Three albums in, and Nouvelle Vague are still going strong. On one hand, you have to applaud the tenacity of Marc Collin and Olivier Libaux: basing their career around a project that should really only have lasted for one record is an achievement. Presumably, they're out to prove that chic covers of well-known rock songs are not just a fad - but you still have to wonder how far they can bring this project, which seemed to be losing legs by 2006, and their second album 'Bande a Part'.

That said, at least '3' provides a new twist on the original concept, with many of these featuring their original singers/writers. Well, two or three that agreed - presumably Johnny Rotten was off selling dog shampoo somewhere when Nouvelle Vague turned 'God Save the Queen' into a delightful acoustic pop tune. Elsewhere, Martin Gore of Depeche Mode features on a likeable 'Master & Servant', Echo and the Bunnymen frontman Ian McCulloch guests on the sexy, softly brushed 'All My Colours', Terry Hall lends his voice to 'Our Lips are Sealed', while Barry Adamson of Magazine brings a delightful growling darkness to his band's song 'Parade'.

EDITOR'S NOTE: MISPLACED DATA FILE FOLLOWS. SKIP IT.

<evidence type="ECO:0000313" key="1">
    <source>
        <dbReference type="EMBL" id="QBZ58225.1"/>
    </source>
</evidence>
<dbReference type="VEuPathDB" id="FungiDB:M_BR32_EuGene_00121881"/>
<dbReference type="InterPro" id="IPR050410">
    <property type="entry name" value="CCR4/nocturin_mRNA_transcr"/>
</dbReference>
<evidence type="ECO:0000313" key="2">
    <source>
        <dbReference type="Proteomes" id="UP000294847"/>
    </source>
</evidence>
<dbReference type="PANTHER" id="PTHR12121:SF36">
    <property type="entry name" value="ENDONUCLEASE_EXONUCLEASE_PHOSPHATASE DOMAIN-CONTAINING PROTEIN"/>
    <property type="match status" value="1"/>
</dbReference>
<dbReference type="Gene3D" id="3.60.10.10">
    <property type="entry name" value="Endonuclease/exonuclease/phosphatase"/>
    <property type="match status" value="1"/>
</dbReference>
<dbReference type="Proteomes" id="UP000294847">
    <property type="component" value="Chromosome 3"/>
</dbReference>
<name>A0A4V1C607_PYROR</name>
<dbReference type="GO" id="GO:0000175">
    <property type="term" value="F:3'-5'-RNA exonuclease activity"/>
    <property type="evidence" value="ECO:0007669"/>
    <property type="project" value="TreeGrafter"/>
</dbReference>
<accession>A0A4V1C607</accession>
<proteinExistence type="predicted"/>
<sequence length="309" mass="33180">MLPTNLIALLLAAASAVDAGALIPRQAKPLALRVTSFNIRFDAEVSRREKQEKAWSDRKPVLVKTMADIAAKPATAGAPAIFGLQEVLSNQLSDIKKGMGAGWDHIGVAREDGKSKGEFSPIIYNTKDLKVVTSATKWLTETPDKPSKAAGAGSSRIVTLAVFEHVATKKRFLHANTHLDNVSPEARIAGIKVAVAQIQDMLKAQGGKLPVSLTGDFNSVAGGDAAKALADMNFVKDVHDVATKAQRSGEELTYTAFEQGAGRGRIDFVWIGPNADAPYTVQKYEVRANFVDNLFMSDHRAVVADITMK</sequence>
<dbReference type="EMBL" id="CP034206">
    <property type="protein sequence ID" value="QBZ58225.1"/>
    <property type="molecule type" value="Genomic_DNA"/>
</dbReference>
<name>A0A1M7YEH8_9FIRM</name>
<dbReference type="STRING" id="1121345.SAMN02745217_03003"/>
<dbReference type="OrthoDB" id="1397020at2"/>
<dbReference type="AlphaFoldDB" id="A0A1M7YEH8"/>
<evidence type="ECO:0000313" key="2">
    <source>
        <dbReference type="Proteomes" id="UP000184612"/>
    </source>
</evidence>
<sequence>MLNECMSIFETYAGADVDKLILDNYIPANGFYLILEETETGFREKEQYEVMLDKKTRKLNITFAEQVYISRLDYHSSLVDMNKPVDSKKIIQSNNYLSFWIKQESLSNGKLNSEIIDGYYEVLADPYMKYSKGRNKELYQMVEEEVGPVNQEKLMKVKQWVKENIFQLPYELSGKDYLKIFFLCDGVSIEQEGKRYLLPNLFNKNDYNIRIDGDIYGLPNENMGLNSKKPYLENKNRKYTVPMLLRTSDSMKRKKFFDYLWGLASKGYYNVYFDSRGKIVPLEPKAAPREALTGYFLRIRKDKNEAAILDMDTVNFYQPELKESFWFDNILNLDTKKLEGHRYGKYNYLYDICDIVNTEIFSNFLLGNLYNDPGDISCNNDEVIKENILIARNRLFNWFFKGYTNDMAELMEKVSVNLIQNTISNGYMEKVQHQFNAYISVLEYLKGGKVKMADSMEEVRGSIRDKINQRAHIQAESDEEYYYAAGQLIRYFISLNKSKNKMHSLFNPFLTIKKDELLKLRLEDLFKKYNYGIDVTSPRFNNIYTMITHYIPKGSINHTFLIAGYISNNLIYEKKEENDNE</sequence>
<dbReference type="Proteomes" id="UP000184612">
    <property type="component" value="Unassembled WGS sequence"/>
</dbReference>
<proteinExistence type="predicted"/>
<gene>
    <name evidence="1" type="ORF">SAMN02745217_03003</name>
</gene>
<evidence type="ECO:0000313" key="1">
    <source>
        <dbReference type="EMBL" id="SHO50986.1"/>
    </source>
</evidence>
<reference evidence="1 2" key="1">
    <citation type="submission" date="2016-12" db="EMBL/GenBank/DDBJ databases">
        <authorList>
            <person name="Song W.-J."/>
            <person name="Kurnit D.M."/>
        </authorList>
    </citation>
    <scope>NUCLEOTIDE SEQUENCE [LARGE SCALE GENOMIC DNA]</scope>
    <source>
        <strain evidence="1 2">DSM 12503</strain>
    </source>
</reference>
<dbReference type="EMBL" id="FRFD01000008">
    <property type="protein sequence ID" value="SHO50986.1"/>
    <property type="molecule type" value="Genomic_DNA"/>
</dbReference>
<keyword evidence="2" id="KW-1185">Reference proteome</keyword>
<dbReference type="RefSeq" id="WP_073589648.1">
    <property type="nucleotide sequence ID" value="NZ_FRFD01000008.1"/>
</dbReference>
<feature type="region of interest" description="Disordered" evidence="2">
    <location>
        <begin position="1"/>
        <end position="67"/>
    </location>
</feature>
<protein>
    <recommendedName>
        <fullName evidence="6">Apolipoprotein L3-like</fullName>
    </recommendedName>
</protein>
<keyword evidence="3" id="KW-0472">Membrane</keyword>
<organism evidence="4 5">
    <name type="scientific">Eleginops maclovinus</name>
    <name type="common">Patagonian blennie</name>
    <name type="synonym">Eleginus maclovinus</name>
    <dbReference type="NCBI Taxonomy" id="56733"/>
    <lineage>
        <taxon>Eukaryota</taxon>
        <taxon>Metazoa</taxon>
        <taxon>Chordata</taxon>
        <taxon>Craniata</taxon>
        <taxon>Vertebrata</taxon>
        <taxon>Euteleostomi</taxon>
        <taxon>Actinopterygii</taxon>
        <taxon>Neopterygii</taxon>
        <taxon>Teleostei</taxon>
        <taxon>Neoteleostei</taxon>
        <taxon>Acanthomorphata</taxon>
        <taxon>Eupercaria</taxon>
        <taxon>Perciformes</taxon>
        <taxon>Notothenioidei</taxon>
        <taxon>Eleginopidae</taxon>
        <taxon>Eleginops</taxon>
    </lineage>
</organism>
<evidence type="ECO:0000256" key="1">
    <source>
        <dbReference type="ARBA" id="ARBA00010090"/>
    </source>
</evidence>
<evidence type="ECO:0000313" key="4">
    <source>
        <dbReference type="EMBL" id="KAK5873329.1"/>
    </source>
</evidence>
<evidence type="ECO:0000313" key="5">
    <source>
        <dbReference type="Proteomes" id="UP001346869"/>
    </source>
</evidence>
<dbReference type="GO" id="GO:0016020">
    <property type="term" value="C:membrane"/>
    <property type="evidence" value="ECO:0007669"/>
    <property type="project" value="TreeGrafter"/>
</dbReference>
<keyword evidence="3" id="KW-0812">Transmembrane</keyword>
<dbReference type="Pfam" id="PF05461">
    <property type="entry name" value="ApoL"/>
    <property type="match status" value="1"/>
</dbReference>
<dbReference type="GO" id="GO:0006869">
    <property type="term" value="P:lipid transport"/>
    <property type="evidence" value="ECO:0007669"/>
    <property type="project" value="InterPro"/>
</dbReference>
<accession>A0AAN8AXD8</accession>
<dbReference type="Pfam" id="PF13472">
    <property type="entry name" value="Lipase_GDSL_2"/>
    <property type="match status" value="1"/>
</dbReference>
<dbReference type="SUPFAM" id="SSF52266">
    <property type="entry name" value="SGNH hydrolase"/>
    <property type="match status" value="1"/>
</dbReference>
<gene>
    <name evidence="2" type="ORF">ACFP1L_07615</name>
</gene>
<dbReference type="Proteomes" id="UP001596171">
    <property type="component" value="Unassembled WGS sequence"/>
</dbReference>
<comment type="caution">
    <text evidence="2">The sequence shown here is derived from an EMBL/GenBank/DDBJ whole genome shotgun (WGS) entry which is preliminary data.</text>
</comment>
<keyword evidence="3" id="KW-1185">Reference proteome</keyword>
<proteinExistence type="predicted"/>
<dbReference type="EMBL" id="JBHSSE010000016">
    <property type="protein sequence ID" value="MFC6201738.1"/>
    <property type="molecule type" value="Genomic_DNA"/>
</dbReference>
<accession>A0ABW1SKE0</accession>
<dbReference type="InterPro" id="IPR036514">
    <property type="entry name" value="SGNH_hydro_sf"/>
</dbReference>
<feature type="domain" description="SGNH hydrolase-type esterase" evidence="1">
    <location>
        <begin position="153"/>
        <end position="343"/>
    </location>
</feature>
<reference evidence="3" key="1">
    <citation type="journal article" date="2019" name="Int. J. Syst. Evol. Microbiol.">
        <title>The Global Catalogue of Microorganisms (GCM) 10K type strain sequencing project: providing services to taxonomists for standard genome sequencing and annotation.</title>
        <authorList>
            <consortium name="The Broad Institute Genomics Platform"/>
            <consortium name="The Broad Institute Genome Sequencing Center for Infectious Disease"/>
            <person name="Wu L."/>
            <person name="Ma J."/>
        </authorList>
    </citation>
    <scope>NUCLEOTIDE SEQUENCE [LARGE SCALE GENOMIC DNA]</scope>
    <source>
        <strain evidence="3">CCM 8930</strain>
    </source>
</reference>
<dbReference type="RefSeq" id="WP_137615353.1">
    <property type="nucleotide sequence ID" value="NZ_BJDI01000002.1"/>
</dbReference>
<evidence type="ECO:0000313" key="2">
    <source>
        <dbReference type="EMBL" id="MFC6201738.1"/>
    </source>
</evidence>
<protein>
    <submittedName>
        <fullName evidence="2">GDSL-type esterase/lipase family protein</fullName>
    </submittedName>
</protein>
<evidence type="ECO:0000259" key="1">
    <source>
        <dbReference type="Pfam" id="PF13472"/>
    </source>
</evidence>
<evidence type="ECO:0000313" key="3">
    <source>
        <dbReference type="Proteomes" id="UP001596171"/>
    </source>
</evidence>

Other highlights include the Belle & Sebastianisation of overplayed Violent Femmes tune 'Blister in the Sun' (a marked improvement), and Talking Heads' 'Road to Nowhere' transformation into a languid country ditty, replete with harmonies and slide guitar. Nouvelle Vague may not get a fourth album out of their novelty strategy, and dull versions of 'The American' (Simple Minds) and 'Say Hello, Wave Goodbye' (Soft Cell) only cement that inevitability. Still, it's harmless fun, made for sunny summer afternoons.